Consumer or Class

Stephen Von Sychowski

Ever since the theory of scientific socialism was first articulated by Karl Marx and Frederick Engels, and subsequently proven correct by history, there have been those who deny its most basic tenants. They deny the fundamental irreconcilable contradiction between social production and private appropriation, between the interests of the working class and that of the ruling capitalist class. They deny the necessity of class struggle, and with that denial they deny all the proven truths of Marxism and instead move for attempting to reconcile class antagonisms, for reforming capitalism. While reformism has never been completely defeated, it is always changing to find new ways to win over different social strata and different segments of the working class. Today it takes on many forms, one reformist current which has recently swept the “left” in the last few years, especially progressive youth, is the “ant-consumerism” current. This current is that of the replacement of class struggle with the struggle against consumerism.

Petty-bourgeois Reformist Ideology

In rejecting the class struggle and seeking reproachmant of classes, the anti-consumerists prove that either they have no comprehension of classes or their significance, or they would rather not mention it for opportunist reasons. They at best may recognize a set of classes composed of “upper, lower and middle”, the favorite line of all petty-bourgeois and bourgeois ideologies. It is nothing to them that class is determined by relationship to the means of production. Marxism is “old left” and is ignored as such and replaced with even older bourgeois lies. But something had to replace the class struggle in this new ideology. In this case that something is anti-consumerism. This “anti-consumerism” pits “activists” against “consumers”, "consumerism” and “corporations” although no real effective anti-corporate activity takes place. As it reads on the website of Ad Busters, the company/magazine which remains at the forefront of “anti-consumerism” (despite the fact that it’s a company which sells consumer goods)…

“We are a global network of artists, activists, writers, pranksters, students, educators and entrepreneurs who want to advance the new social activist movement of the information age. Our aim is to topple existing power structures and forge a major shift in the way we will live in the 21st century” (1).

You may notice that while workers are not mentioned, entrepreneurs are. The working class is abandoned as reformism rears its ugly head. They testify further on the Blackspot Sneakers Website…

“Join us in this quest to create an authentic, non-corporate cool and reassert consumer sovereignty over capitalism” (2).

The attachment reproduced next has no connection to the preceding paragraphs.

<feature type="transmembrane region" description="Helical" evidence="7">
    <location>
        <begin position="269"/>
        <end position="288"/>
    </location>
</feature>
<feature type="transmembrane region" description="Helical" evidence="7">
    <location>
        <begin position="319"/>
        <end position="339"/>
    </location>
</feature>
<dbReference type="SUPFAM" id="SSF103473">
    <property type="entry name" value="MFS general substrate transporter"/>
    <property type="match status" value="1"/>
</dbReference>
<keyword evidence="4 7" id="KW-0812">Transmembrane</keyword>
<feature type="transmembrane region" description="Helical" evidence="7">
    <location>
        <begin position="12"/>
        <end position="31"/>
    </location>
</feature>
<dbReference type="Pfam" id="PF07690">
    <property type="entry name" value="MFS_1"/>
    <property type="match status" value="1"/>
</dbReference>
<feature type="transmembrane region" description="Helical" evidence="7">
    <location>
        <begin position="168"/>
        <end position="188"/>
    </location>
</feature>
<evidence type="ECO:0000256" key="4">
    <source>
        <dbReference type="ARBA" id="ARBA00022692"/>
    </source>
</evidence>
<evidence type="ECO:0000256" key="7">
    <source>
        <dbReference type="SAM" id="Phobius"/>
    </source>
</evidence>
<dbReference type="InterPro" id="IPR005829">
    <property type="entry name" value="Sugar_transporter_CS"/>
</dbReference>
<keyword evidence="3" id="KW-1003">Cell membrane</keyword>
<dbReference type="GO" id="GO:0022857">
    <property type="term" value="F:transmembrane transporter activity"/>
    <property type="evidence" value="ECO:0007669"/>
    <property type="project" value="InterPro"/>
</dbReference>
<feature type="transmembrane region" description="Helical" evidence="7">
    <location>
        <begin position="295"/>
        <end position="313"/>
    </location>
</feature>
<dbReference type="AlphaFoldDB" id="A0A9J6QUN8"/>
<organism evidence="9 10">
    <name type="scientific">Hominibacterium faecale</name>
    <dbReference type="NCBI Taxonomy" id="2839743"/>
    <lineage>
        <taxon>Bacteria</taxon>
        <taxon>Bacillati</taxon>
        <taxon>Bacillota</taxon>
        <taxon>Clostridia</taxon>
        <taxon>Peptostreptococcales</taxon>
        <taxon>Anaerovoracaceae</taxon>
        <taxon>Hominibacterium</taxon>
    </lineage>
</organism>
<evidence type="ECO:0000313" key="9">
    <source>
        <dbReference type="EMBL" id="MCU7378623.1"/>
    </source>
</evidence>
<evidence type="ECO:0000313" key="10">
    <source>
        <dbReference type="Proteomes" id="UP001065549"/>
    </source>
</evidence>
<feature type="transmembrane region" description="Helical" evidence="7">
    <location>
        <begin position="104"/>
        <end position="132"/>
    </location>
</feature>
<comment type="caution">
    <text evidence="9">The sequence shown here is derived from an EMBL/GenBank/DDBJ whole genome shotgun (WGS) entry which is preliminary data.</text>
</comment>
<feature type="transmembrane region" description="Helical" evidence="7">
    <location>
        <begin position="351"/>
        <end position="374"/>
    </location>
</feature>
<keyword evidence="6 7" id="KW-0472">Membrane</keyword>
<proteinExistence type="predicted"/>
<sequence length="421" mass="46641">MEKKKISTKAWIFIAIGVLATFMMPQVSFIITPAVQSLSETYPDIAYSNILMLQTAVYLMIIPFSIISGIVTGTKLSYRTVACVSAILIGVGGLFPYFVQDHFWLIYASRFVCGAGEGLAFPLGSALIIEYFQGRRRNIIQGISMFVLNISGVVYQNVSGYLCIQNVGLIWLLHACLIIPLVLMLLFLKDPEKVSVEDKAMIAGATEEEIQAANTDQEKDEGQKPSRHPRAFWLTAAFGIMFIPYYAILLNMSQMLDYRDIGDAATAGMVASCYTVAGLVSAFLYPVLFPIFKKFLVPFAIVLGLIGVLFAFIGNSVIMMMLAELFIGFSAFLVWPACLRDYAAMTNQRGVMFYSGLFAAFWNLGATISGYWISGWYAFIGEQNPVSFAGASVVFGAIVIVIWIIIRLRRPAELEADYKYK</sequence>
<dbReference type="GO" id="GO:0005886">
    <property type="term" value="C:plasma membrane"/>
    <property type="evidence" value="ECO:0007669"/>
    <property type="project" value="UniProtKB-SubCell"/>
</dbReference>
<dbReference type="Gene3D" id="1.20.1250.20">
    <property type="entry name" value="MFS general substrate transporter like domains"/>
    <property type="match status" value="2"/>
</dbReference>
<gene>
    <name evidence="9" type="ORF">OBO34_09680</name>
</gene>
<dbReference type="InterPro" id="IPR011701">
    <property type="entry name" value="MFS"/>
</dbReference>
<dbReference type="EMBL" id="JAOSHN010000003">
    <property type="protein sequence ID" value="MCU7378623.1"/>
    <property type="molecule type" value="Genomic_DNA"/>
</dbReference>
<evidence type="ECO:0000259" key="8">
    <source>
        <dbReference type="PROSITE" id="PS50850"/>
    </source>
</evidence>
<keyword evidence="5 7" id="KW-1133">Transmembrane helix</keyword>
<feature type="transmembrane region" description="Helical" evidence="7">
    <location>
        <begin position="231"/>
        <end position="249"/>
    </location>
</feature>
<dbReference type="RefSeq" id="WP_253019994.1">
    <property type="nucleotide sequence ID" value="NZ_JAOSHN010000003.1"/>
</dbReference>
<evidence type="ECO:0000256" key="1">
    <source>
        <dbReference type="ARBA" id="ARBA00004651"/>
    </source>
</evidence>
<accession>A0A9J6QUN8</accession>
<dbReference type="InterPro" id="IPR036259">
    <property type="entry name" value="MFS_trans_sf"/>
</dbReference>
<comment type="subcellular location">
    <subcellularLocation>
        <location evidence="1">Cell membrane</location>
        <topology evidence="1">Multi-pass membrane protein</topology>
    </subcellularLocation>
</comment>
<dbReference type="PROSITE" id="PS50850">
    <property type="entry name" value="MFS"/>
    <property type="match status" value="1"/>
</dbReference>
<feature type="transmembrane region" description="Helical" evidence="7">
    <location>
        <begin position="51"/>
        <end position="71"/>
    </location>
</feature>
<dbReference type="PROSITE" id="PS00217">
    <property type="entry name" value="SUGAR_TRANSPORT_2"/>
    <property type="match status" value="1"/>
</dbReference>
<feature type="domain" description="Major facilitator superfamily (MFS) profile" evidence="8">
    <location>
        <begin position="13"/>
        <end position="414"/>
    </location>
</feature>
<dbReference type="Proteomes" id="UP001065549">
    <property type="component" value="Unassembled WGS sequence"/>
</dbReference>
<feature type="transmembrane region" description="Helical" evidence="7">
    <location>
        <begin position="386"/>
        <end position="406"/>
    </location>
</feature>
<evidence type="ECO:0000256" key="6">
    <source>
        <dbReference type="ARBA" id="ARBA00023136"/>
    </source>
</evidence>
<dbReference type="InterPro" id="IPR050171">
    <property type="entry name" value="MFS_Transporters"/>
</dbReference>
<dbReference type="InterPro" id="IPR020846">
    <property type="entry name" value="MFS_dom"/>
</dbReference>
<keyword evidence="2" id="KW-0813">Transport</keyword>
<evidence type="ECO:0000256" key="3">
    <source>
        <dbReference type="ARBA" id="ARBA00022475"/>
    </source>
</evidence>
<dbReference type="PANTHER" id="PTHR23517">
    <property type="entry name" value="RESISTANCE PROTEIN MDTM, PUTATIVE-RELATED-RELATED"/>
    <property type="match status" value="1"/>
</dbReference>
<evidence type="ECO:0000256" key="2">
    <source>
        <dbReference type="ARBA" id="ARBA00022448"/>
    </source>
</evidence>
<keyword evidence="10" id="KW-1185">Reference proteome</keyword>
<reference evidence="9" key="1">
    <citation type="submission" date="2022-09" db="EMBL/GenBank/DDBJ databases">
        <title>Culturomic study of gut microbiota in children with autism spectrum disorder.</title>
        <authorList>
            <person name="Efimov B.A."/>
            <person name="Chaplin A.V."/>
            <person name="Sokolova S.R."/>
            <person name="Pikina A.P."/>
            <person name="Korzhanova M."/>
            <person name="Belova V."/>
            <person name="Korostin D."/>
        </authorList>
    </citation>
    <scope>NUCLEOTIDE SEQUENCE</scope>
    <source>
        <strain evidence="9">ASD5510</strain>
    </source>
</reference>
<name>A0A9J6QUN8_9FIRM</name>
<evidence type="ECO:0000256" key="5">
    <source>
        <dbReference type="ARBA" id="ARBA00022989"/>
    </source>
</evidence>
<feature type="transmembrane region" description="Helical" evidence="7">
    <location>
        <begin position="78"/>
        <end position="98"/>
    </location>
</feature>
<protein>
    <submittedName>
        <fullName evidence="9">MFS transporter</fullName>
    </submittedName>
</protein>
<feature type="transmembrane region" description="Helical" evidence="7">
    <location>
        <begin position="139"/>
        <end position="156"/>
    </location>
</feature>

Quite a quest indeed! Not to defeat capitalism, but rather to “reassert consumer sovereignty”. If there were ever an empty phrase, that is it. Here the class struggle and socialism are abandoned, reformism wins, and so does the ruling class.

Of course, you can’t recognize the nature of the state, the dictatorship of the proletariat or class struggle if you can’t even recognize classes and class antagonisms. As a result, the anti-consumerists are left flailing at the air at “corporations” for all the wrong reasons and without any understanding of their nature under the current capitalist relations or at “consumers” most of which are the working class themselves who are really exploited at work, not when they go shopping. In this way the anti-consumerists often tell the working class something along the lines of “you don’t need things, don’t consume, having nothing is for the best,” a great message as far as the bourgeoisie is concerned as it pushes more and more towards the increased exploitation of the working class globally in a struggle to maximize profits and combat falling profit margins. And while it’s true that companies make many useless goods and shove them down the throats of “consumers” we must not be fooled into believing that this is a major issue or fundamental contradiction in our society.

Besides all of this, the very act of putting “consumers” on a pedestal as such denies class and class struggle. All human beings consume, this is without exception true. What human being does not? Some consume more and some less and on average this can probably be correlated closely with their class and therefore how much they can afford to consume. But in the end we all consume, or we die. This puts everyone in one big “consumer class” and as such effectively eliminates class from the ideology. Furthermore, since most consumers are working class it turns workers who consume less against more wealthy workers who can afford to consume more and divides the working class, which can only be in the interests of the ruling capitalists.